Sidhant Pai ′14 is spending his summer at a garbage dump.
From the rubble of refuse produced in his native city of Pune, India, Pai has grown his first startup after college: Protoprint. Training waste pickers—as they are called there—to gather specific plastic products in the dump, Pai’s company uses the found bits to create plastic filament for 3D printers.
To do so, he uses two machines, affectionately called FlakerBot and ReFilBot, which he built with lowcost parts with the help of a local machinist. “The Flakerbot is a compact machine that uses a rotating 5HP shredder to ‘flake’ the HDPE bottles we put through it,” Pai told Make Magazine. “The RefilBot is a compact extruding mechanism that uses a rotating screw conveyor to transport the flakes through a ‘cooking’ process that melts it before extruding it to 3mm filament. Our machines are designed to be low-cost, safe, and easy-to-use in order to better integrate with the waste pickers current supply chain.”
Those collecting the plastic earn on average 15 times more than they would collecting traditional recycled goods. Pai will sell this fair-trade filament, which is essentially like printer cartridges for 3D printers, to 3D printer wholesalers and individuals worldwide.
Pai conceived of Protoprint as an undergraduate during his work for MIT’s D-Lab. Like many other D-Lab alumni, Pai’s goal is to use innovative technology to improve the lives of people living in poverty.
A world without waste-pickers would be nice, he says. “That’s definitely the end game. Ideally, society as a whole will move towards a more sustainable waste management model that will reduce the amount of waste plastic in dumps.”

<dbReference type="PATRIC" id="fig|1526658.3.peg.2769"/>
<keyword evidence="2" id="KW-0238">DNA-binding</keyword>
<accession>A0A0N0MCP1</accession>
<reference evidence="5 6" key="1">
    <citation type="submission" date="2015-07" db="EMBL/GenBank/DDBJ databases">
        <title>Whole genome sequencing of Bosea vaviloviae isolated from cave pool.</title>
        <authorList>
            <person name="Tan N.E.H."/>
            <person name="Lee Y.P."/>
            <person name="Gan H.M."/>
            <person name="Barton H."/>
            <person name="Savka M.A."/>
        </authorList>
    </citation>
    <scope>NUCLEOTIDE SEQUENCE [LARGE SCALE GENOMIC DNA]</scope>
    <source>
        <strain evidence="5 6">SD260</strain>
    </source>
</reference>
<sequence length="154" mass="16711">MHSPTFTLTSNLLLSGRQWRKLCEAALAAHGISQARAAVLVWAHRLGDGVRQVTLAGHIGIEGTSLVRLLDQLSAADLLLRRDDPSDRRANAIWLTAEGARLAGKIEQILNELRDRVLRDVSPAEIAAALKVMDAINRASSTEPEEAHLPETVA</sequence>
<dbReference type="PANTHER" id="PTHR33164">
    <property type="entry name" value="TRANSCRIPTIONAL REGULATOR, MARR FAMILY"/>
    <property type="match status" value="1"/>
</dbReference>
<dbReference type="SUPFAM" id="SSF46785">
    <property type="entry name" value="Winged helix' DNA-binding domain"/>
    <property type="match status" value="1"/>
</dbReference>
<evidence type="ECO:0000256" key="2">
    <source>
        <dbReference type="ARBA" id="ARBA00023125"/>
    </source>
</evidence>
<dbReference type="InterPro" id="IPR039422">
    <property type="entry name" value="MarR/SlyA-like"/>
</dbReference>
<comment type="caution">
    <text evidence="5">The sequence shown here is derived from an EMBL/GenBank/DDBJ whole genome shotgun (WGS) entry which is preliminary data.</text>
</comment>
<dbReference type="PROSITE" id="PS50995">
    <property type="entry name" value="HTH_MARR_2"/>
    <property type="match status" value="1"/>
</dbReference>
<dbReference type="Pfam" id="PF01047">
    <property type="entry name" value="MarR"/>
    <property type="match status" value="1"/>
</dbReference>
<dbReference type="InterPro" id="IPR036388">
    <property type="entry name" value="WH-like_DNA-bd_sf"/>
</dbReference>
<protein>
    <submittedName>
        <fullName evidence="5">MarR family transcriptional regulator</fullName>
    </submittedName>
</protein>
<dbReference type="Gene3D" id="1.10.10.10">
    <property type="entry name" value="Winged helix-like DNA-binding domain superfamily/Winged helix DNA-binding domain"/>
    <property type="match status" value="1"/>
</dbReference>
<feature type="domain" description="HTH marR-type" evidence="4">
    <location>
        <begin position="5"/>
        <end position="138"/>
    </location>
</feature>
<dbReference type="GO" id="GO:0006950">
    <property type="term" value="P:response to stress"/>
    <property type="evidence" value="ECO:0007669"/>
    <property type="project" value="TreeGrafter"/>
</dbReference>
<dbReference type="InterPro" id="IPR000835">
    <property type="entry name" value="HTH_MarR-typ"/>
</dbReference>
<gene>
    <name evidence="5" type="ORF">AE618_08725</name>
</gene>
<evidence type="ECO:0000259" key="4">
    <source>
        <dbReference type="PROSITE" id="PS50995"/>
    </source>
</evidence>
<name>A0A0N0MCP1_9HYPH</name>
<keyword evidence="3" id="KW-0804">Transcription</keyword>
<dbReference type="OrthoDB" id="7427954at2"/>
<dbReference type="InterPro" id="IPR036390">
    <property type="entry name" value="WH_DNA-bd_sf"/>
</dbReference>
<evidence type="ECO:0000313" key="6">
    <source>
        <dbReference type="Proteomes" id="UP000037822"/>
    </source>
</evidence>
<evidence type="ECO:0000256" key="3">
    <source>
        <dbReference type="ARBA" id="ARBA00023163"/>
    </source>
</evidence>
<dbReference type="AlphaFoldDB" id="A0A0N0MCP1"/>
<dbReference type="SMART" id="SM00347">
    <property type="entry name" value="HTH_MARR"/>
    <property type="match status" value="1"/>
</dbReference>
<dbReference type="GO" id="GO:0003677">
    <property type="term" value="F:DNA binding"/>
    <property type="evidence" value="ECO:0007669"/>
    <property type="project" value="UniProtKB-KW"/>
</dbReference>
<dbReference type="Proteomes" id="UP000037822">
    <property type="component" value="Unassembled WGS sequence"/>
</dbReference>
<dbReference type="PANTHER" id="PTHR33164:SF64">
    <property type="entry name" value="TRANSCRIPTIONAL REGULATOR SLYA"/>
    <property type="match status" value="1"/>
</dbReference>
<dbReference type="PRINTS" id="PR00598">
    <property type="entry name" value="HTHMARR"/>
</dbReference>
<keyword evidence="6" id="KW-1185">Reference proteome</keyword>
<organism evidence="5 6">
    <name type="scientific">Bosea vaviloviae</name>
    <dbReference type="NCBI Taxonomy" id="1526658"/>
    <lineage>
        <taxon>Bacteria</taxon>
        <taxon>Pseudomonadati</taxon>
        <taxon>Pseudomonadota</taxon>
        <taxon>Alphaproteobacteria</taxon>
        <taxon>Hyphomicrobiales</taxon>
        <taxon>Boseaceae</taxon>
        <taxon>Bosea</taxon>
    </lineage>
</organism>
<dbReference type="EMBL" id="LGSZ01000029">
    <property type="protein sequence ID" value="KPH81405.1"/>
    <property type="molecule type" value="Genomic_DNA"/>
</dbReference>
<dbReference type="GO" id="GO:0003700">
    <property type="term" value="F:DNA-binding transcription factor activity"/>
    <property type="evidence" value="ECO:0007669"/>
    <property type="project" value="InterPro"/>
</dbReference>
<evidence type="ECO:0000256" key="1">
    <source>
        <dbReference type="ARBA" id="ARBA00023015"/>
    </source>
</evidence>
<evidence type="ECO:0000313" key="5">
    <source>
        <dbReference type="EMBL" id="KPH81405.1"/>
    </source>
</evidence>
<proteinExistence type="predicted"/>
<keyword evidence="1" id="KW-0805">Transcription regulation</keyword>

Pai is working alongside SWaCH (Solid Waste Collection and Handling), a nonprofit in Pune, which is India’s seventh-largest city. If he can perfect his two recycle-bots to be easily assembled and handle large volumes of plastic without breaking down, Protoprint can grow.
“We are exploring a micro-finance model to allow waste picker communities to build the machinery locally, but we are still a ways away from that,” says Pai. “In terms of the technology itself, we are committed to making it open and available and are already working with a few organizations abroad (mostly in South America) to modify our technology for local use.”
Pai is also networking through the Ethical Filament Foundation, a UK nonprofit with the aim of standardizing quality of 3D filament while assuring customers of its fair-trade source.
Protoprint sells four colors of filament in two sizes. It is made of acrylonitrile butadiene styrene and high-density polyethylene, material typically found in durable plastic containers like shampoo bottles.
Apart from the enthusiastic response he has received in his community, Pai is earning international acclaim for his work. He is a current D-Lab Scale-Ups fellow and was named a Echoing Green fellow in June, offering him $80,000 to continue his work.